Location: Vegetable Crops ResearchTitle: Beneficial or not? Carnivore trophic position under the lens of amino acid isotopic analysis Author
Submitted to: Entomological Society of America Annual Meeting
Publication Type: Abstract Only
Publication Acceptance Date: 6/1/2014
Publication Date: 11/18/2014
Citation: Steffan, S.A., Chikaraishi, Y., Horton, D.R., Miliczky, E., Zalapa, J.E., Jones, V., Ohkouchi, N. 2014. Beneficial or not? Carnivore trophic position under the lens of amino acid isotopic analysis [abstract]. Entomological Society of America Annual Meeting. Paper No. 1420. Interpretive Summary:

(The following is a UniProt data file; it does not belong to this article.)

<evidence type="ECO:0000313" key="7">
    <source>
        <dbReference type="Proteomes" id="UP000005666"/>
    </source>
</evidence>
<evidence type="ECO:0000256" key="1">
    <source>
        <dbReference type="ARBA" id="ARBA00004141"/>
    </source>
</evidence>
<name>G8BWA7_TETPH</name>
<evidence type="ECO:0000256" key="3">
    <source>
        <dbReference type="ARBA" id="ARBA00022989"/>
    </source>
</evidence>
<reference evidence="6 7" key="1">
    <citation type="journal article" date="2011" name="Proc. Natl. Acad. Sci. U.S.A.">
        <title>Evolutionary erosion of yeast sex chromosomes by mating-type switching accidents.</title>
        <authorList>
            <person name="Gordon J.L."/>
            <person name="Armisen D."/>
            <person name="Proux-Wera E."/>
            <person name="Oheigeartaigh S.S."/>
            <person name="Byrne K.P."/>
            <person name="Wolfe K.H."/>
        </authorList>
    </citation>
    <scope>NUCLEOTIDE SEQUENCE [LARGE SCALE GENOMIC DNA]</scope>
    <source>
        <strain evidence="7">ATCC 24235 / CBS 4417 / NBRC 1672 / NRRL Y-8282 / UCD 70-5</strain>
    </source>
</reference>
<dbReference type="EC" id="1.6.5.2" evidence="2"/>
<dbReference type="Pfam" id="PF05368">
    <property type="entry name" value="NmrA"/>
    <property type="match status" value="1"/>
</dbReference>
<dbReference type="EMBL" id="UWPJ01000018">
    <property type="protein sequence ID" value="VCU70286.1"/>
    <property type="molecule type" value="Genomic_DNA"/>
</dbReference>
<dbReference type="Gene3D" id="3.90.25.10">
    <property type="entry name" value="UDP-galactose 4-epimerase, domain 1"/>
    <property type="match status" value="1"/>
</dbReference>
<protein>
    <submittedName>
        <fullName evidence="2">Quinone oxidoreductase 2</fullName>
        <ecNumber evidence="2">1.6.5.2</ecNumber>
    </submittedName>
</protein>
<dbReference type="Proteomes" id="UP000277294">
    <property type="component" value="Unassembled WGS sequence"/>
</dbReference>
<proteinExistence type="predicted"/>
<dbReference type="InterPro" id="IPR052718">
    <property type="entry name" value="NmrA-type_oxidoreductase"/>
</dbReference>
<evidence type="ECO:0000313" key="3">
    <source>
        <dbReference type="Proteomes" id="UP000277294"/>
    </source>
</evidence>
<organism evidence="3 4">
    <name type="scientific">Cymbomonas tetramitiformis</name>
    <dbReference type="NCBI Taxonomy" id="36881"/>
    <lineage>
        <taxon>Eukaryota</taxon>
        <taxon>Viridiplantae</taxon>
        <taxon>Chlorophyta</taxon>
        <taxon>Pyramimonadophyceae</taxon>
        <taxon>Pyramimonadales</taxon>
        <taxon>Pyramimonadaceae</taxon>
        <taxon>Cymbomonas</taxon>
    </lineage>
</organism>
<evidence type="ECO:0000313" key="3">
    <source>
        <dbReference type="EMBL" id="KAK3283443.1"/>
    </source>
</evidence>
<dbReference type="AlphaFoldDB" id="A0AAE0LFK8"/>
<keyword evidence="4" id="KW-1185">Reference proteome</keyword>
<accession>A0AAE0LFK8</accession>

Technical Abstract: The trophic tendency of a carnivore shapes the nature of its contribution to herbivore suppression, as well as its indirect role in crop protection. Unfortunately, measuring the lifetime trophic tendency of a carnivore has remained prohibitively difficult, and as a result, animal trophic function has often been classified within a broad scheme of overly general categories, such as “omnivore” or “carnivore.” Because carnivory often involves intraguild predation, there is the potential for enemy species to reduce carnivore populations more than herbivores, effectively releasing pest species from population control. To provide greater resolution of trophic tendency within agricultural contexts, we used novel isotopic approaches to measure degrees of carnivory among consumer species. We analyzed the 15N:14N ratios of specific amino acids (phenylalanine and glutamic acid) within target organisms, and incorporated these data into a system-specific trophic position formula. This formula generated accurate trophic position estimates representing the lifetime trophic tendencies of species. The trophic position estimates were then regressed against bulk-15N data to correlate amino acid isotopic analysis with bulk-15N data, which in turn allowed for trophic position estimation using bulk-15N data. Using the frequency distributions of the trophic position estimates, we present the trophic spectrum of each species arrayed across “trophoclines.” Species traditionally thought to be herbivorous were actually quite omnivorous, while certain carnivorous species were shown to be both intraguild predators and functional pests of the crop. Our findings reveal the degree to which free-roaming carnivore populations contribute to herbivore suppression, and thus, which species are likely beneficial for crop protection.